Battery Selection and the Critical Decision Matrix

Apr 12, 2022 by Bob Fay in News Leave a Comment

While their components are as unique as their respective industries, OEMs, by their very nature, are all characterized by pieces fitting into a larger puzzle. From raw material sourcing to trouble-shooting design challenges, there are endless “components” that feed into the business of component manufacturing. 

The impact of design decisions

At every juncture in the process, decisions are made that ripple through an organization. Design decisions made by engineering teams without an awareness of current supply chain constraints are a common pitfall for OEMs. The ability to navigate this decision matrix, starting at the cell selection level for battery packs, is a quality OEMs can seek out in a battery partner.

With online access to branding and marketing, the industry is brimming with component vendors looking for new customers. Along with many established component suppliers and products, there are also many questionable suppliers. Cell suppliers are not immune to this reality. A provider offering “ideal” specs for a cell at significantly below market-value pricing and delivered at timelines that seem too good to be true should send the alarm bells ringing. 

Another obstacle that is addressed by working with a qualified battery supplier, is the reluctance of larger cell suppliers to communicate directly with OEM customers. As Excell Battery’s own Mike MacWillie, Director of Engineering, puts it, “If you’re not an approved battery assembler of some flavour, the cell provider won’t even talk to an OEM customer. We act as an essential conduit between OEMs and cell providers”.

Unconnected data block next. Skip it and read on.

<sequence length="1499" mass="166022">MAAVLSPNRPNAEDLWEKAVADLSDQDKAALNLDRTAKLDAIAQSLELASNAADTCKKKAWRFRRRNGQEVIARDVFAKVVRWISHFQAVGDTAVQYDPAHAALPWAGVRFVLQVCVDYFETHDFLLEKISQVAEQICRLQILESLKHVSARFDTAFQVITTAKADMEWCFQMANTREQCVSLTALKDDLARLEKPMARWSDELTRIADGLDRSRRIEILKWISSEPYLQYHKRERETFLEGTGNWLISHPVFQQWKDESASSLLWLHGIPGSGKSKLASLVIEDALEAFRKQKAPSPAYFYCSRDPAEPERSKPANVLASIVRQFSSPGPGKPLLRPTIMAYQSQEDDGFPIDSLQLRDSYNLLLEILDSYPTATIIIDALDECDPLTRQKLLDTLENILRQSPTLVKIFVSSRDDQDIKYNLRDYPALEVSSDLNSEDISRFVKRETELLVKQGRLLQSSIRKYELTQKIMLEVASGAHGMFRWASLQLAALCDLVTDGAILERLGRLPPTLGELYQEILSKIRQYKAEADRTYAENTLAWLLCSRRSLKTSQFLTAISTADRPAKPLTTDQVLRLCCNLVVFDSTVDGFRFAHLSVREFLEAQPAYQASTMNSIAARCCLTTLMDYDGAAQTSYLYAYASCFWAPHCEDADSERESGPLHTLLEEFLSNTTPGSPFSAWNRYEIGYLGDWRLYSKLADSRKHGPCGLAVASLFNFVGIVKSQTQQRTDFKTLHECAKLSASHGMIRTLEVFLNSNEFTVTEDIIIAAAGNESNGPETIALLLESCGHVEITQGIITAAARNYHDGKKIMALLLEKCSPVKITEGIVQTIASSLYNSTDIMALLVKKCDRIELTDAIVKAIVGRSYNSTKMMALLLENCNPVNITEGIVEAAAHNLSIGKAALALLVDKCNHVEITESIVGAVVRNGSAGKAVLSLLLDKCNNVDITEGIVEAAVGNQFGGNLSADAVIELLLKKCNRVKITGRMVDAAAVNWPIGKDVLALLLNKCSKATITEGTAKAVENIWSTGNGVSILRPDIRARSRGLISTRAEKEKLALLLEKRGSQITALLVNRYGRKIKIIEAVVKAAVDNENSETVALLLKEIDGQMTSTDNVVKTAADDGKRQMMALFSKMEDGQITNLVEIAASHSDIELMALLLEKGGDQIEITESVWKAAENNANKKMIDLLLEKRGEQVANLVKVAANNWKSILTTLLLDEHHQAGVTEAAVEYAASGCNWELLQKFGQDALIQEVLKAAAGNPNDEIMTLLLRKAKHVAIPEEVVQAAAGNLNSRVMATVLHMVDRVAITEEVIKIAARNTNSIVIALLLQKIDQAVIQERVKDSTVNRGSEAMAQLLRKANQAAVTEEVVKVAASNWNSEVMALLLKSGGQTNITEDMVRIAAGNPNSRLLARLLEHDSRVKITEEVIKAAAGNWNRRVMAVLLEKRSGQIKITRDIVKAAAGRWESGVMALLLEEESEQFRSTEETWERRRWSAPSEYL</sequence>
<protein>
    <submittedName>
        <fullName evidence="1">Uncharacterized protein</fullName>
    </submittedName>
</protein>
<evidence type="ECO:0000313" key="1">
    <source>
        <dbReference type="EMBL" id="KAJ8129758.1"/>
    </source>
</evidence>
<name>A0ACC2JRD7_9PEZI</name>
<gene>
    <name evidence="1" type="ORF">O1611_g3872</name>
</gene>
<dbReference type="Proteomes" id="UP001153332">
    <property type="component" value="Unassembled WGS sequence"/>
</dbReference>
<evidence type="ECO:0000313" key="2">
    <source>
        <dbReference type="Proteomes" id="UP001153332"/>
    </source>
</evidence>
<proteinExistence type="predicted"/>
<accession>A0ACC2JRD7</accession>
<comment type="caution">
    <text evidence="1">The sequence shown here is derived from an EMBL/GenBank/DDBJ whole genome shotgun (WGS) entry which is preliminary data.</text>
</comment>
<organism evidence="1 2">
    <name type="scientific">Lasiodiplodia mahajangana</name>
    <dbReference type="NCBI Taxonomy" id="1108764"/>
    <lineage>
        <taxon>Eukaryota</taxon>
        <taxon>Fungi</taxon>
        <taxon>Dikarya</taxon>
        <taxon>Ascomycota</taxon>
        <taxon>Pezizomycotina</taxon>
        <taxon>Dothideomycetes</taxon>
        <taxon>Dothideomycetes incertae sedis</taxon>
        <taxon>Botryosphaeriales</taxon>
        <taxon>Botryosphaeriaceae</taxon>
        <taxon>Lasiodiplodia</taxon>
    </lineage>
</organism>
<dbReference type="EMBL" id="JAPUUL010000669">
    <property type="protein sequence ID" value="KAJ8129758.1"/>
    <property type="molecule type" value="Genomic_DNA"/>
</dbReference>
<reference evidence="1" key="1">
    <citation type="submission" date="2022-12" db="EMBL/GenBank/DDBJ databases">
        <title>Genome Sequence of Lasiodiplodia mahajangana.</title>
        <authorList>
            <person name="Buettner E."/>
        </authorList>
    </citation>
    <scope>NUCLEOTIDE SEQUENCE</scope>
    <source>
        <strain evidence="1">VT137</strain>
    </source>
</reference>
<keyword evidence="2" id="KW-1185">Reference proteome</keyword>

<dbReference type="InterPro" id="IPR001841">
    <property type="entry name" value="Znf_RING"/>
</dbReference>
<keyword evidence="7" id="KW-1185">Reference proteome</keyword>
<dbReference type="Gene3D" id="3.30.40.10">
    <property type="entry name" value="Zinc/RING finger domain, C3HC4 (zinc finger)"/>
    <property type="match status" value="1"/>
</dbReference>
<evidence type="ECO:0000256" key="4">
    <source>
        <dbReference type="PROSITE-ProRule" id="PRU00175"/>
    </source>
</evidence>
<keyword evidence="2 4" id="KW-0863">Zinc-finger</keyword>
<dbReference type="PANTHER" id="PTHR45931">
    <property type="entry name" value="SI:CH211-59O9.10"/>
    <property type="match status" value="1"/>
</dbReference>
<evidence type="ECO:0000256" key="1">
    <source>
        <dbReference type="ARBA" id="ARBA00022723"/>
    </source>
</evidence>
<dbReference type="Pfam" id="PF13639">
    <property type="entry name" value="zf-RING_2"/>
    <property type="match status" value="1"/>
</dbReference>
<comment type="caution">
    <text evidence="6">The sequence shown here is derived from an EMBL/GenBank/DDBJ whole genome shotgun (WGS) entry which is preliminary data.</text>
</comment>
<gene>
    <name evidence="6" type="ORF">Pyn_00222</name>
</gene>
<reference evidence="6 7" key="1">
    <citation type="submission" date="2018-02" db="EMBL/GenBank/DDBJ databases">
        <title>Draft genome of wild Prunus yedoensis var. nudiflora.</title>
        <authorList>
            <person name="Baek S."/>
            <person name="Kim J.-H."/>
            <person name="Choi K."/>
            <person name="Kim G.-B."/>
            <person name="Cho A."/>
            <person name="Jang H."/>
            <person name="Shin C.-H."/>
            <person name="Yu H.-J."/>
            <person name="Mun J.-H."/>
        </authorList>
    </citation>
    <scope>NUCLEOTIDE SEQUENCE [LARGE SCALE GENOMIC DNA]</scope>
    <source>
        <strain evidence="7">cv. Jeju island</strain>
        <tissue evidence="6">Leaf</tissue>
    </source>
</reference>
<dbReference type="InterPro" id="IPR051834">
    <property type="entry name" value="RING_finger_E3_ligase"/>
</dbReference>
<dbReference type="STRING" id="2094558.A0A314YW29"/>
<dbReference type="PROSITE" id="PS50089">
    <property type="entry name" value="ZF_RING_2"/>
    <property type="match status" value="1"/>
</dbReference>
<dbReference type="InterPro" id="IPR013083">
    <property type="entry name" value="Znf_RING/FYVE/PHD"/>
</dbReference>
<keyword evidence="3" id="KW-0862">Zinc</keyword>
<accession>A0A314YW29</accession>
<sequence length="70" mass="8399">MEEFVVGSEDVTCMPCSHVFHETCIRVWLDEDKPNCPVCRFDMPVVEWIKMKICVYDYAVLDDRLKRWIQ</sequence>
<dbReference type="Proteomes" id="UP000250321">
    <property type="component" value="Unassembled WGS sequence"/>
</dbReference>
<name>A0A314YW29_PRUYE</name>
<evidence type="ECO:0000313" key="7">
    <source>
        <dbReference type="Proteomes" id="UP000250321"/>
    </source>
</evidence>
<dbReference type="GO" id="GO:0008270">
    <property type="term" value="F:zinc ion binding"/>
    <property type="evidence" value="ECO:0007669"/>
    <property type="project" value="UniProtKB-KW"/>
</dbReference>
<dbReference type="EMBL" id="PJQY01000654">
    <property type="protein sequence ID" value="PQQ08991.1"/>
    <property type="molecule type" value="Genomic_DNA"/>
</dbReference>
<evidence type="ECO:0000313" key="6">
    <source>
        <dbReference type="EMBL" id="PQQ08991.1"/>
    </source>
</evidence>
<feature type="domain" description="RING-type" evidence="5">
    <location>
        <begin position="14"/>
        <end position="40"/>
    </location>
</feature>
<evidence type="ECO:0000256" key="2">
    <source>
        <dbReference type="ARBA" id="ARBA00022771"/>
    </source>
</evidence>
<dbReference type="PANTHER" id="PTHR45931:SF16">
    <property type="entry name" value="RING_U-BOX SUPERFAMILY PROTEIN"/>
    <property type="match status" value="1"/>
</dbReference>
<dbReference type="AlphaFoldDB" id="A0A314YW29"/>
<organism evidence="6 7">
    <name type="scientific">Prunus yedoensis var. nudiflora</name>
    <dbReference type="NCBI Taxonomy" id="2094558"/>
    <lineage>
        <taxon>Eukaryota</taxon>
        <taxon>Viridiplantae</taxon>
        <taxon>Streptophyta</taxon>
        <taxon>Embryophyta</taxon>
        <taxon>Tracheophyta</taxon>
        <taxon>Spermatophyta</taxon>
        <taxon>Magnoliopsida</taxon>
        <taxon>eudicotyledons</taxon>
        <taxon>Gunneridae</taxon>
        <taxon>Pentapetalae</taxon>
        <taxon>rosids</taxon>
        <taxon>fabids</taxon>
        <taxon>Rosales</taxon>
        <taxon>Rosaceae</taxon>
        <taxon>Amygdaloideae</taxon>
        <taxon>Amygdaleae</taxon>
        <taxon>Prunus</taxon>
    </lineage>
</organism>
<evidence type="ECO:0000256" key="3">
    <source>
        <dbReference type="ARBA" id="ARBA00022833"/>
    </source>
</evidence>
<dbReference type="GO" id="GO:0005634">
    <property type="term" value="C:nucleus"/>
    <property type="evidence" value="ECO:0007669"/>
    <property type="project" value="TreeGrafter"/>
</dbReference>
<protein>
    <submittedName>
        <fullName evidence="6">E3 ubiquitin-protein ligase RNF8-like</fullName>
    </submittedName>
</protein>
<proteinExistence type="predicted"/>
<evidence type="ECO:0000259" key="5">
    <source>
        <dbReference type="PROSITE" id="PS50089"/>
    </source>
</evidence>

The role of scalability and practicality

Two more key, but easily overlooked, pieces of the matrix are scalability and practicality. This pair plays a significant role in the long-term success of any OEM design. Working in tandem, specs that are scalable are often inherently practical and vice versa. Achieving a happy balance between these two has more to do with timing than many engineers realize. As Excell Battery, the earlier in the process we become involved with an OEM, the easier it is to evaluate a design by its scalability and practicality. One of the first steps, before diving into electrical specs, is establishing the scope. What type of device will this charger eventually power? What environmental or industrial stresses will impact the device components? These questions and more all feed into the scope profile of a project. 

Armed with an understanding of scope, decisions can then be qualified based on their ability to scale with the project and the practicality of all design components. This qualification is particularly important when looking at cell selection. 

An alternate cell option is critical

Right out of the gate, we also recommend having a main and an alternate cell option. Using our network of cell suppliers, we advise OEMs on which cells will best suit the project and timeline. We then put all selections through rigorous qualification testing at our in-house lab to ensure the cells perform according to the cell specifications.